Fourteen years after releasing Audit in Progress, which appeared to be their final album, Hot Snakes have returned with Jericho Sirens, a blast of artful ferocity that exceeds expectations. The San Diego band, featuring Drive Like Jehu's Rick Froberg and John Reis and their buds bassist Gar Wood and drummers Jason Kourkounis and Mario Rubalcaba, is a rare confluence of dudes who bridge the raw abandon of early rock and its garage-y mutations with post-punk's complexity and focus.
When they initially reconvened to tour in 2011, it was clear nobody had filled the void they'd left behind. How can a band this intense elicit so much joy? Well, there's stylish swagger and fun at play, it's all propelled by a totally unique guitar and rhythmic assault and, in Froberg, features one of rock's most compelling singers and lyricists.
As bands who emerged in the 1990s have reanimated themselves for reunion tours and albums in recent years, a trend is emerging: the truly great ones are arguably better now than they ever were. Older, wiser and more at ease with themselves and the social dynamics of their bands, the music is heightened, fuelled by experience, hindsight, and perhaps a greater sense that in life, time is precious, and shit needs to get done while you can.
Hot Snakes fit this bill, infusing Jericho Sirens with more power and urgency than any of their three previous albums. Given that those three records — 2000's Automatic Midnight, 2002's Suicide Invoice and 2004's Audit in Progress — are each highwater marks for American punk, the assured vitality of Jericho Sirens is particularly remarkable.
Reis and Froberg have outdone themselves with some of these guitar parts. "Candid Cameras" is stirring and punishing and "Having Another" is dizzying. On fare that builds more gradually, like "Six Wave Hold-Down" or the title track, we get other kinds of revelatory tricks. Listening through, we encounter the best riffs any player could conjure with an instrument some have been writing off as obsolete. Worldwide Hot Snakes guitar clinics would get the most seasoned players rethinking their whole musical approach — that's how unique these guys are in their creative instincts and interplay. That Hot Snakes somehow also house an incomparable, bone-shaking rhythm section is the icing on the perfectly baked-from-scratch cake.
Lyrically, Froberg is frank and funny as usual, immersing personal observations and imaginary ideas in murky metaphor. The opening crusher "I Need a Doctor" conjures exasperation and medical paranoia to tackle unavoidable mortal truths, while "Having Another?' wonders and worries about drinking too much, reminding us that whatever the circumstances, ultimately, we all die alone.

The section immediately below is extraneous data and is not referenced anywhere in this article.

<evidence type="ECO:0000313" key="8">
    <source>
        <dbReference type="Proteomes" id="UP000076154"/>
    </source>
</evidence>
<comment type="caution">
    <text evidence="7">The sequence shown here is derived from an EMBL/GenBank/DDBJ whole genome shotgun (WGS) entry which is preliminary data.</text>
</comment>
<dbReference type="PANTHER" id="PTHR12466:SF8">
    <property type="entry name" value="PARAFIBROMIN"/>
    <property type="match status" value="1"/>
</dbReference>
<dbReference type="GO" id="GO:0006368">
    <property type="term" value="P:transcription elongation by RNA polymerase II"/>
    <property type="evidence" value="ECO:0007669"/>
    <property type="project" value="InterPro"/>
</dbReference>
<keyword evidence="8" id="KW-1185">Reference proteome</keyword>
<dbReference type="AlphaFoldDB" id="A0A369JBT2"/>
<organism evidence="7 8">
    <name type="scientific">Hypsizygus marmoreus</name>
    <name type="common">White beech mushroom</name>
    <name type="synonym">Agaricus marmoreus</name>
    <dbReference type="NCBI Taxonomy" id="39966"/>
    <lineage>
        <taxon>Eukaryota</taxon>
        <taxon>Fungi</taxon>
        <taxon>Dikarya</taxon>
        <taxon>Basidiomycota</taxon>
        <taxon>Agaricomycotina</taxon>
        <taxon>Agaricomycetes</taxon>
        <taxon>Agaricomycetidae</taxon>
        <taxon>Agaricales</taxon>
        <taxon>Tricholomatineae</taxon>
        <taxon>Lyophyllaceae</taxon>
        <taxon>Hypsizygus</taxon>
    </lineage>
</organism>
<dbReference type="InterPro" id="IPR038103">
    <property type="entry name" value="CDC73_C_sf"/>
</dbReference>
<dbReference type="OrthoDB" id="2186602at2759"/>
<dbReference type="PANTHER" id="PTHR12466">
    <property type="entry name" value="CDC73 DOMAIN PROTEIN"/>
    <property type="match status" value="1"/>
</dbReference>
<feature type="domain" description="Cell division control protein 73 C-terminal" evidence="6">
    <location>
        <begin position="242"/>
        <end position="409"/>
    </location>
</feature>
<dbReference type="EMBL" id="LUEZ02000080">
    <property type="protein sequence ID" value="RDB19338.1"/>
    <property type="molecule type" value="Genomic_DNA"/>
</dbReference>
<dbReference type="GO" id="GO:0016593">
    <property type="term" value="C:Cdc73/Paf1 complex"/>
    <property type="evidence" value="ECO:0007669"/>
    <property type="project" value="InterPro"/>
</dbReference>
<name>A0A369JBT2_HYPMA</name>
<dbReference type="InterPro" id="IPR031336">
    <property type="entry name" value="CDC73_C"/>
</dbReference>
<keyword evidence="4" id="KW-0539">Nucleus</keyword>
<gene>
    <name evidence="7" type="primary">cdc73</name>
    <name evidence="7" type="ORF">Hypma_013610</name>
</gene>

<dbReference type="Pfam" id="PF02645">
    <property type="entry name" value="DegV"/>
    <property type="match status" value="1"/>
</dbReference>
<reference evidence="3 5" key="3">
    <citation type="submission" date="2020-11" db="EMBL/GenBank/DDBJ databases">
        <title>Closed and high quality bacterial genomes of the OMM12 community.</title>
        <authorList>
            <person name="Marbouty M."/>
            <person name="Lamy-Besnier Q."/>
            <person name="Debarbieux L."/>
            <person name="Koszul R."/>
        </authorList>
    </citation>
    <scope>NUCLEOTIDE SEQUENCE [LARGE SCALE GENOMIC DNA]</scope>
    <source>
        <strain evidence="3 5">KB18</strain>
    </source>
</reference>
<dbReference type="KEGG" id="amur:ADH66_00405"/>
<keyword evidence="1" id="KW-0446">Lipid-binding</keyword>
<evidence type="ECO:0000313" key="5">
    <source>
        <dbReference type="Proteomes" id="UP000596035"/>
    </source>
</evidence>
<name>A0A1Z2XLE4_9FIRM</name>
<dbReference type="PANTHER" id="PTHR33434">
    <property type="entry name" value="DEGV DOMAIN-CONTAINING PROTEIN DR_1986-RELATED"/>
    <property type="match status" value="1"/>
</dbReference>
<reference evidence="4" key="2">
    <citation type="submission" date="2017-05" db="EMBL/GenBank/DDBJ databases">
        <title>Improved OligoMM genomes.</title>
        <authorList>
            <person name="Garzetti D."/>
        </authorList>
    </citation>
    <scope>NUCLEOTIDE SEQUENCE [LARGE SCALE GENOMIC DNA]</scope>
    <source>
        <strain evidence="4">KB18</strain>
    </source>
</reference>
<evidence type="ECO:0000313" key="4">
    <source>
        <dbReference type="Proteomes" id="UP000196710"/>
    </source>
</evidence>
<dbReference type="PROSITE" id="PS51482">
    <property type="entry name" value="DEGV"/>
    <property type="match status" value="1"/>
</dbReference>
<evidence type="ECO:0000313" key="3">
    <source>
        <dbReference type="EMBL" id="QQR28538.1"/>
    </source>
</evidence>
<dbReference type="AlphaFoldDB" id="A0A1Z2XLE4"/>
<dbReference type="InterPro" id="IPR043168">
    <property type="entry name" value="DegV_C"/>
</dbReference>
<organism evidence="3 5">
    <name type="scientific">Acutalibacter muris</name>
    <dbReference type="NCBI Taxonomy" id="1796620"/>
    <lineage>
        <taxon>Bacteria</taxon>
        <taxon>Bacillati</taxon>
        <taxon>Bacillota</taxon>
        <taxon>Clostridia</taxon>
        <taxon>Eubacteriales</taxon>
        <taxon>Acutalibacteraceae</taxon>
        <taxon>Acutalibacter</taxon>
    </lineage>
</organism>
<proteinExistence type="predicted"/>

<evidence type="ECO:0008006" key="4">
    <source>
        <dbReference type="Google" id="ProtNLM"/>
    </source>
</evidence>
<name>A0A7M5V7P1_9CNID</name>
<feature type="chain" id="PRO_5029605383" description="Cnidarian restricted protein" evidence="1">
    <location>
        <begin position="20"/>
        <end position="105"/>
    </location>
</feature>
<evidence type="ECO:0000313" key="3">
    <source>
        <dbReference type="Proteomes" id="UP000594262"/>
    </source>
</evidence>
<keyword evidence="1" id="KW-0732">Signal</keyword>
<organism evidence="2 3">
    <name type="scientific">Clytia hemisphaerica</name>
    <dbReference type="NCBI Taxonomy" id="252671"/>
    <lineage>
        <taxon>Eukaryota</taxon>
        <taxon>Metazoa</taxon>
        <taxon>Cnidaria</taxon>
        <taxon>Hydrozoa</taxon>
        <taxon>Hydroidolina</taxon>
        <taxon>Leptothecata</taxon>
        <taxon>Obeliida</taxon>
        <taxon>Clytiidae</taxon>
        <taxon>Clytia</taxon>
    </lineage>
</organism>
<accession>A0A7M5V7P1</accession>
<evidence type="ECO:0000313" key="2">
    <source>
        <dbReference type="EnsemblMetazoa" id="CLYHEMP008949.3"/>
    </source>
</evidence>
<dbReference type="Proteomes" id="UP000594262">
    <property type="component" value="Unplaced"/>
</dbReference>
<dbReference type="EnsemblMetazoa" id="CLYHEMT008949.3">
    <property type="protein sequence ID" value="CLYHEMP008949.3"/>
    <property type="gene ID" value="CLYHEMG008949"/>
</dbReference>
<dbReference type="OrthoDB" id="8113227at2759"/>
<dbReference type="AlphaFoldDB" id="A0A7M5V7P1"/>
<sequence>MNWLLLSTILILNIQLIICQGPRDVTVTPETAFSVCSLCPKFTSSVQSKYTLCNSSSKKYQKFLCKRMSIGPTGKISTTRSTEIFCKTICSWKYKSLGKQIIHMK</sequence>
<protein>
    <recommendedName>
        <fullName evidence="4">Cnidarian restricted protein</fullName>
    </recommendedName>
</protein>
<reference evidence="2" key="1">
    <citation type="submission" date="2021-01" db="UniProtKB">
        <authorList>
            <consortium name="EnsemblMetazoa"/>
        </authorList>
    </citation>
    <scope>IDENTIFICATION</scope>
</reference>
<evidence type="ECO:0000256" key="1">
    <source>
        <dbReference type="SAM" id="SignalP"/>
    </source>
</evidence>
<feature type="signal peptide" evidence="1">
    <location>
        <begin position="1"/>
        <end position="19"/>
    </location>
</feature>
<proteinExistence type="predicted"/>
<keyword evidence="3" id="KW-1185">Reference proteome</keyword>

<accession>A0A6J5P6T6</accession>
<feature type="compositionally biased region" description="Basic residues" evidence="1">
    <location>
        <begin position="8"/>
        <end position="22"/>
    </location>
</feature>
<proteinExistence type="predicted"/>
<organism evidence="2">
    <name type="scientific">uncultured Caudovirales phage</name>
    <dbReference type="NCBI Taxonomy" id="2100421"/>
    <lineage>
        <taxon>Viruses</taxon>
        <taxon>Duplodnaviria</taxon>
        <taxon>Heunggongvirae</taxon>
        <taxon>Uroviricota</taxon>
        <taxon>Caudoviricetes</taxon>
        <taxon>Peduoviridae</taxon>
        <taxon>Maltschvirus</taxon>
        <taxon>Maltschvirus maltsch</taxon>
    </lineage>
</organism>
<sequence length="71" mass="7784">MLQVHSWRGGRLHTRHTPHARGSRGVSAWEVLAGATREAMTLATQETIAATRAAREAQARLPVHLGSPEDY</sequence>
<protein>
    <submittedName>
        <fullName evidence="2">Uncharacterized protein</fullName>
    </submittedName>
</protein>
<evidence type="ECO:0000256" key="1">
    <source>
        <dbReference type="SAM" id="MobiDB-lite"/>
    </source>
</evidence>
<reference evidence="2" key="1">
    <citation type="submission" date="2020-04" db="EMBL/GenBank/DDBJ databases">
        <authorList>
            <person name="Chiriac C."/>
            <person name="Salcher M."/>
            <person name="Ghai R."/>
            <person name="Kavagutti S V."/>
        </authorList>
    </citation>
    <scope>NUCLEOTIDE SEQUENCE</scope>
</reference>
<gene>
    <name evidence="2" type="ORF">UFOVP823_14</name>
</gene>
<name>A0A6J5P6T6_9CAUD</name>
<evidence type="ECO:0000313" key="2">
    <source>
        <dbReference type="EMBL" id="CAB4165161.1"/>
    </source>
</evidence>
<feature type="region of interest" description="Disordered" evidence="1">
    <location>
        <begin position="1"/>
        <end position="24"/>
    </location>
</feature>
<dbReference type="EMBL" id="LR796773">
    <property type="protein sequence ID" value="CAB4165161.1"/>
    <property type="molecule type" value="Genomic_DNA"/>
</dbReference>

The word "death" appears on three of ten songs here and Froberg deals with the topic wryly. "Death Camp Fantasy" explores our panic-induced obsession with the end of the world in pop culture realms, while "Death Doula" skewers medical aides who puff out their chests about helping people at the end of life, by proposing such helpers may not be as beloved as they think they are (i.e. "I want you replaced/I don't like your face/I want a new death doula!"). Not shy to take on the odd narrative, Froberg based "Death of a Sportsman" on a book he'd come upon, written in the early 20th century, and chronicling a tiger hunter. Froberg is too nonchalant to emphasize messaging in his work but it's there if you look for it and here, he alludes to animal conservation in his own riddling manner.
Jericho Sirens is truly spirited rock'n'roll that hits you directly, but it's also enigmatic and increasingly rewarding the deeper you dive. The arrangements are mighty and confident, while the cast of characters and scenarios are compelling and provocative, anchored by Froberg's impassioned screaming and cool articulation.
Comebacks are complicated, for bands and fans too, but this is one for the ages. Hot Snakes have returned, reminding those of us who've paid attention that they are definitively one of the greatest rock bands we've ever known. (Sub Pop)